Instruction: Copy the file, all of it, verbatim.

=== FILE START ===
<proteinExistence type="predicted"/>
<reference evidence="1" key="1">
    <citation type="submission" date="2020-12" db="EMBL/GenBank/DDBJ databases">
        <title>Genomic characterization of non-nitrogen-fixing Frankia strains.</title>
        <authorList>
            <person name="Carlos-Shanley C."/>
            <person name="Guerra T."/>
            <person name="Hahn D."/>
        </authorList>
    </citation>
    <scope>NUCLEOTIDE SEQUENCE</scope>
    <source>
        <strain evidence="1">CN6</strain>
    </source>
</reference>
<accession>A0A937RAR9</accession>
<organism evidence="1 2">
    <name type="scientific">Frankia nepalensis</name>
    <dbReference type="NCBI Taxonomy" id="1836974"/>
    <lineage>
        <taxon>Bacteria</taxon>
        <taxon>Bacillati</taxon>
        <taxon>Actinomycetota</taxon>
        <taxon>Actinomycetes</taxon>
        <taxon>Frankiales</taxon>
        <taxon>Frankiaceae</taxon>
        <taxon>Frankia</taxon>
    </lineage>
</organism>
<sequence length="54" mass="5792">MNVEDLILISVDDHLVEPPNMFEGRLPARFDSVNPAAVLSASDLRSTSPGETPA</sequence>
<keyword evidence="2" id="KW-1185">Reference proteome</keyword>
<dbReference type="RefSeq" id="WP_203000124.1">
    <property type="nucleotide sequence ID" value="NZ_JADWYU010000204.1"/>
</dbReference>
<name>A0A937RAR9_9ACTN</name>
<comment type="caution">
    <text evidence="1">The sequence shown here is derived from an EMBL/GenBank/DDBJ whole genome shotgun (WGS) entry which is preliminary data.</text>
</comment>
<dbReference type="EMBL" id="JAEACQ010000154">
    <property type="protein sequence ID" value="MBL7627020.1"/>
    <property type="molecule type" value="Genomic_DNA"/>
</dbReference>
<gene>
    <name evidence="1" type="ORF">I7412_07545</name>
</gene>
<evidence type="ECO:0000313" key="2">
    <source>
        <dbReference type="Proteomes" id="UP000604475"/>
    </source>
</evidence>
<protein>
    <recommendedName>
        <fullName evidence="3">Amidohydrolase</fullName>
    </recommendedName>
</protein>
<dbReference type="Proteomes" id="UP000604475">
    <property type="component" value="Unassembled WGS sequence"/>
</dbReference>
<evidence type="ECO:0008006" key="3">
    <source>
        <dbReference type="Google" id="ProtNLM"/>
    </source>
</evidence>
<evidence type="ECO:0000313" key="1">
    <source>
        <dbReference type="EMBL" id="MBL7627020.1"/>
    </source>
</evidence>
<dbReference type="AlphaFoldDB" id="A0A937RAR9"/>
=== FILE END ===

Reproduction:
<proteinExistence type="predicted"/>
<reference evidence="1" key="1">
    <citation type="submission" date="2020-12" db="EMBL/GenBank/DDBJ databases">
        <title>Genomic characterization of non-nitrogen-fixing Frankia strains.</title>
        <authorList>
            <person name="Carlos-Shanley C."/>
            <person name="Guerra T."/>
            <person name="Hahn D."/>
        </authorList>
    </citation>
    <scope>NUCLEOTIDE SEQUENCE</scope>
    <source>
        <strain evidence="1">CN6</strain>
    </source>
</reference>
<accession>A0A937RAR9</accession>
<organism evidence="1 2">
    <name type="scientific">Frankia nepalensis</name>
    <dbReference type="NCBI Taxonomy" id="1836974"/>
    <lineage>
        <taxon>Bacteria</taxon>
        <taxon>Bacillati</taxon>
        <taxon>Actinomycetota</taxon>
        <taxon>Actinomycetes</taxon>
        <taxon>Frankiales</taxon>
        <taxon>Frankiaceae</taxon>
        <taxon>Frankia</taxon>
    </lineage>
</organism>
<sequence length="54" mass="5792">MNVEDLILISVDDHLVEPPNMFEGRLPARFDSVNPAAVLSASDLRSTSPGETPA</sequence>
<keyword evidence="2" id="KW-1185">Reference proteome</keyword>
<dbReference type="RefSeq" id="WP_203000124.1">
    <property type="nucleotide sequence ID" value="NZ_JADWYU010000204.1"/>
</dbReference>
<name>A0A937RAR9_9ACTN</name>
<comment type="caution">
    <text evidence="1">The sequence shown here is derived from an EMBL/GenBank/DDBJ whole genome shotgun (WGS) entry which is preliminary data.</text>
</comment>
<dbReference type="EMBL" id="JAEACQ010000154">
    <property type="protein sequence ID" value="MBL7627020.1"/>
    <property type="molecule type" value="Genomic_DNA"/>
</dbReference>
<gene>
    <name evidence="1" type="ORF">I7412_07545</name>
</gene>
<evidence type="ECO:0000313" key="2">
    <source>
        <dbReference type="Proteomes" id="UP000604475"/>
    </source>
</evidence>
<protein>
    <recommendedName>
        <fullName evidence="3">Amidohydrolase</fullName>
    </recommendedName>
</protein>
<dbReference type="Proteomes" id="UP000604475">
    <property type="component" value="Unassembled WGS sequence"/>
</dbReference>
<evidence type="ECO:0008006" key="3">
    <source>
        <dbReference type="Google" id="ProtNLM"/>
    </source>
</evidence>
<evidence type="ECO:0000313" key="1">
    <source>
        <dbReference type="EMBL" id="MBL7627020.1"/>
    </source>
</evidence>
<dbReference type="AlphaFoldDB" id="A0A937RAR9"/>